Holocaust Paradox: Long Lives for Those Who Survived
(Bloomberg Opinion) -- Sunday was Holocaust Remembrance Day, causing me to think about an assertion I heard from an elementary school teacher. She said that even those who survived the Holocaust were so debilitated that the rest of their lives would be short. As with many things I learned in elementary school, the reality is more complicated, and my 10-year-old self would be glad to know that my teacher was probably more wrong than right.
Living through a horrendous event, like confinement in a concentration camp or prisoner-of-war camp, does create health problems serious enough to shorten most people’s lives. But those who survive also seem to have other characteristics — perhaps a stronger immune system and a more optimistic outlook than the general population — that tend to make people live longer. New research suggests that such resilience can often overcome scarring.
The most comprehensive evidence on Holocaust survivors comes from a new analysis in the American Medical Association publication JAMA by a team of Israeli researchers. It compared Holocaust survivors born in Europe between 1911 and 1945 who later moved to Israel to people born in Palestine over the same period. The sample included more than 38,000 Holocaust survivors and a comparison group of almost 35,000 Israelis born in the territory that became their country in 1948. Data on both the survivors and the control group came from the Maccabi Healthcare Services, which provides health insurance to about a quarter of the Israeli population.
The results show that the camp survivors had higher rates of hypertension, cancer, dementia and obesity than native-born people of the same age and sex. For example, 83 percent of the survivors had hypertension, compared to 67 percent of the control group. Whether the Holocaust experience caused these differences is unclear, but they are consistent with my elementary school teacher’s statement.
The surprising part is that despite being in worse health, the Holocaust survivors lived 7.1 years longer — their average age at death was 85 years, compared to 78 among the control group. Those differences persist even after adjusting for socioeconomic status (Holocaust survivors tend to be poorer than their contemporaries), sex and other factors. Some other research has similarly found longer lives among survivors.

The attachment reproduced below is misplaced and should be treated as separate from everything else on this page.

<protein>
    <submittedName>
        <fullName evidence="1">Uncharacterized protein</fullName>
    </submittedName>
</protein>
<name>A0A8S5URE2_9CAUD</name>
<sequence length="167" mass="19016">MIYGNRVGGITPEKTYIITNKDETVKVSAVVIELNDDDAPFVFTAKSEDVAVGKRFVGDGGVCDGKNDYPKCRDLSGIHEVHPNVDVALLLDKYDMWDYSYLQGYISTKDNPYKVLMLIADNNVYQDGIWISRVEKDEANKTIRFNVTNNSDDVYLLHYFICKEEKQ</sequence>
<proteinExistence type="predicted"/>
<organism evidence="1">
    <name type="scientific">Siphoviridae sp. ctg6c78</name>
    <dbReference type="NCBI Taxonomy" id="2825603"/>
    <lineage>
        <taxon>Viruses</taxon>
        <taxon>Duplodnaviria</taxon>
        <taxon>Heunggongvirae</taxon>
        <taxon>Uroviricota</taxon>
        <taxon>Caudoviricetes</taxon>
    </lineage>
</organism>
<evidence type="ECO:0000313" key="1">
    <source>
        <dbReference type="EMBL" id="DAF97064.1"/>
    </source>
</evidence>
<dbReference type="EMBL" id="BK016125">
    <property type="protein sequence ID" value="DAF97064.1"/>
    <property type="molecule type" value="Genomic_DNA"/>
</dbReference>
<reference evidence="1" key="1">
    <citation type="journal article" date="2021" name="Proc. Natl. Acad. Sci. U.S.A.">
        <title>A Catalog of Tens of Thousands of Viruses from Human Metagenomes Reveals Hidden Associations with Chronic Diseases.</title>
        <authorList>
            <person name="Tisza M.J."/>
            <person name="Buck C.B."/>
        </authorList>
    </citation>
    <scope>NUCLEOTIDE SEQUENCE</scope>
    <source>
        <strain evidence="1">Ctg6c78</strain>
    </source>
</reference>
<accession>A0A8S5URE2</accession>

The economist Dora Costa of the University of California at Los Angeles has studied prisoners of war during the Civil War and found similar results, though with more nuances. Costa’s analysis examines former Union army soldiers who were held as POWs during the war, and separately assesses the period before mid-1863 (when the Union and Confederacy were exchanging prisoners and conditions in the camps were better) and afterwards (when the exchanges largely stopped and conditions deteriorated). Remarkably, fewer than 5 percent of POWs captured before July 1863 died in captivity, compared to 27 percent of those captured later.
Costa finds different effects depending on the age at capture and the date it occurred. Thirty-five years later, the former POWs who were 30 or older when captured had better survival rates than other soldiers, even if they were captured after conditions deteriorated in the POW camps. Former POWs who were under 30 and captured after mid-1863 had worse subsequent survival rates, however, and the effect occurred because of higher mortality from heart disease.
What about the children of survivors? The Israeli team speculates that their findings “may be important in understanding the favorable figures of life expectancy in Israel, because the genetic characteristics of Holocaust survivors may be associated with the long-term health of their children.”
But Costa, working with Noelle Yetter and Heather DeSomer of the National Bureau of Economic Research, recently studied the children of former Civil War POWs. They found that the sons of former POWs captured after mid-1863 died sooner than either the sons of non-POWs or POWs captured earlier. There was no effect for daughters. For the sons, the impact was lower for sons born toward the end of the calendar year. (The authors speculate that’s because mothers had better access to food during their pregnancies for those children.)
What’s the conclusion, beyond answering a question that has stuck with me for four decades? First and most importantly, it’s not that a traumatic time is anything but hideous. It’s instead that those surviving such an event may be sturdier than others, and by so much that it more than offsets the additional ailments they wind up with. In other words, survivors can wind up living longer than average, but they would presumably have lived even longer in the absence of their gruesome experiences. Second, the effects of extreme events may be passed on to future generations: Whatever the effect on survivors, the Civil War evidence suggests their children may wind up paying a price.
This column does not necessarily reflect the opinion of the editorial board or Bloomberg LP and its owners.
Peter R. Orszag is a Bloomberg Opinion columnist. He is a vice chairman of investment banking at Lazard. He was director of the Office of Management and Budget from 2009 to 2010, and director of the Congressional Budget Office from 2007 to 2008.
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